Tuesday, November 5, 2013

The 4 AM Club – Tips for early morning running



I used to have a limit, or rule if you will, about the absolute earliest I would ever run.  The earliest I would ever allow an alarm was 4:47AM.  I broke the rule, and it wasn’t even that hard.  Thank the time change.  3:55 AM, my eye balls popped open BEFORE my 4:00 AM alarm.  Like I said, if not for the time change, this would not have happened.  But my bed times had been skirting around the 8:30 range the last two nights.  So this was just sort of my body going by it’s normal clock.



To make a long story short, I had a time crunch, I needed to be in the car with my co-worker by 6:15 to head out for a work conference.  I wanted to run 6 miles.  SO, I started at 4:10 AM.  And it didn’t suck.

Tips for morning running and getting your tail out of bed:
-          - PLAN!!!! You must plan ahead.  Set a goal, an alarm, and all of your gear out the night before so it’s right there, and takes little time for you to gather.
-          - Go to bed early.  This goes with the planning aspect.  If you know you are running early, or earlier than you normally would, make sure to plan ahead and get to bed in time.  Cut caffeine off early in the day and start winding down so you can fall asleep.  This is really easy for me, I always seem to be tanked and ready for bed.  I’m also a good sleeper (if this exists)  I very rarely have issues falling or staying asleep, and I don’t have kids to wake me up!
-          - Go to bed visualizing your run.  This might sound crazy, but it works for me!  I visualize the workout, the route, or my plan for the morning.  Am I doing a tempo? Steady state? How many miles?  This helps and it also is a good motivator.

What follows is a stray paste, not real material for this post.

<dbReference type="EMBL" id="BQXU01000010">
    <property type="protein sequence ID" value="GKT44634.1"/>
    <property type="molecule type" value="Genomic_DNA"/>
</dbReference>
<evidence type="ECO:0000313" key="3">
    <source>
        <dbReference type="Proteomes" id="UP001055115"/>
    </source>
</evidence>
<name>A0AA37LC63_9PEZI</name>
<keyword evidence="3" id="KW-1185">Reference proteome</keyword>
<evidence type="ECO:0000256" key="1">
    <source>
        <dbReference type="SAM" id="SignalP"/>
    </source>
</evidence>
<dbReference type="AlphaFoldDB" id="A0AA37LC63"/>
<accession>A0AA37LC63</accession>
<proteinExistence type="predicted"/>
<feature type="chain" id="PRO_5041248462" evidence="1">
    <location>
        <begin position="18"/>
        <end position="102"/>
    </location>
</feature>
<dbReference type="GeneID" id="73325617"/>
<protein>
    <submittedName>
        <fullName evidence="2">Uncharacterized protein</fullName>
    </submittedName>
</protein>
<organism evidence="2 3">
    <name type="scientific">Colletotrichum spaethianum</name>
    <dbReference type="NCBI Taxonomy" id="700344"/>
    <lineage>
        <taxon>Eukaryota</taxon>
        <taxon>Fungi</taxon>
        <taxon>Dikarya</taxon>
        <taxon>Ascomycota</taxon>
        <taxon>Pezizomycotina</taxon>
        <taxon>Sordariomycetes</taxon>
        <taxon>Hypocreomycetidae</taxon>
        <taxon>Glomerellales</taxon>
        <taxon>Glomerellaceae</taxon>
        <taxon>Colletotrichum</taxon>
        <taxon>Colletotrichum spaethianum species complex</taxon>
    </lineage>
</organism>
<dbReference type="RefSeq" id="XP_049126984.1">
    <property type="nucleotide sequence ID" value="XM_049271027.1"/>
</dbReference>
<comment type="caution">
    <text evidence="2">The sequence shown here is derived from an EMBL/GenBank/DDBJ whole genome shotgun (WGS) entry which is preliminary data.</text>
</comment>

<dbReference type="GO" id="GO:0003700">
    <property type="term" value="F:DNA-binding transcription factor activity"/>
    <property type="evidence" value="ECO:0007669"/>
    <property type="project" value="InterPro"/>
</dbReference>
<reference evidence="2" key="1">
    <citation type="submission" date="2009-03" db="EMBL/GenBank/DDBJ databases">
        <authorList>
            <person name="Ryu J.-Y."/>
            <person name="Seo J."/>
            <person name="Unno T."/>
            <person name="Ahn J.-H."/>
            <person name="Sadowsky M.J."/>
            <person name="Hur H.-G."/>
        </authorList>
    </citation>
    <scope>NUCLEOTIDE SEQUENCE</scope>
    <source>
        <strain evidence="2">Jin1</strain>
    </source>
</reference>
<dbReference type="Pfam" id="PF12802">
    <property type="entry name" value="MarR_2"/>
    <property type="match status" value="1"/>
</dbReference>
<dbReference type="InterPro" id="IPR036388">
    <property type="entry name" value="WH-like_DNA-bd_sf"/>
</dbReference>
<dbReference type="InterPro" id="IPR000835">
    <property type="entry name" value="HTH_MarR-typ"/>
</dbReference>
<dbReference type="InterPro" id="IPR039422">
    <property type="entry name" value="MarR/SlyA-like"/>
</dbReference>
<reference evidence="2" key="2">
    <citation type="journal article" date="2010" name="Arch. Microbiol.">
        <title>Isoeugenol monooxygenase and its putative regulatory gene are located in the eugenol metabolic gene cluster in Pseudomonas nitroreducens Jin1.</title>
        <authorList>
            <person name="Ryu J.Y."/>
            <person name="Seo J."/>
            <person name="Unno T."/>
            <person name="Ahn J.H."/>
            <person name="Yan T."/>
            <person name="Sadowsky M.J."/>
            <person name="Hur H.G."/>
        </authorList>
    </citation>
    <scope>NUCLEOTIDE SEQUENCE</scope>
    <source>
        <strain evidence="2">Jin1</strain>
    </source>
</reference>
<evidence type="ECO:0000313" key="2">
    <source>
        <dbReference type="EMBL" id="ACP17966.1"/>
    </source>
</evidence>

-          - Have your fuel ready.  I don’t eat anything, but I do drink something.  I have my Spark in my shaker bottle, and my 3 Catalyst on the counter waiting for me.  I take them immediately, that way by the time I get dressed, they have kicked in and give me the boost I need.
-          - Remind yourself WHY you are doing this.  For me, it’s usually “you get to come home after work and watch General Hospital” or “this beats going to the crowded Y.”  Or in yesterday’s case, it was really the only time I could do it.  I knew I’d be camped on my butt all day long in the car and in training, and wouldn’t have the energy to do a dang thing when we got home (this was the case) so I was extra motivated, and extra glad I did it!



Don’t expect to become a morning runner overnight.  It takes some getting used to.  I started last summer, and only did it when it was horribly hot out.  By September, I was back to running after work in the evenings or not at all.  (I kind of fell off the wagon after race season)  It’s not always easy, and can wear you down if you don’t take the rest when you need it.  I make sure to sleep in on my cross training days and do it after work or on my lunch break.  Having those “sleep in” days help me get through the week, and help me wake up more motivated the next early day.  It’s routine for me now, and second nature, but it took time to get there.  It’s like training for a race, you have to train your body to be able to respond and get going early.

THIS ISN’T FOR EVERYONE!  I so get that.  I can’t imagine the thought of evening running, like after 7pm.  Some people always run in the evenings.  Some people just aren’t morning people.  Some people think I’m bat sh*t crazy.  Everyone is different.  If I didn’t have to work 8-5, I would not run at 5AM.  My personal favorite time is that 7AM range.

Random tidbits from yesterday:
-         - FOUR.  The time I ran, and the number of cups of coffee I had.  One latte from Scooters and three cups of good ol’ black coffee during training.  I love coffee, but I typically don’t drink any during the week.  One day a week tops.  So this was a lot, and the top of my head was tingling.



-         - Mahoney State Park is just gorgeous.  If you can make it there during the fall, DO IT!  Wow.  I wished we could have been outside walking the trails or biking instead of inside.



-         - I hate to drive.
-         - Don’t trust the “fuel range” mile indicator on your car.  I was a block away from the gas station, and was 95% sure I was going to have to get out and push it there… oops.



-         - I really hate being in the car.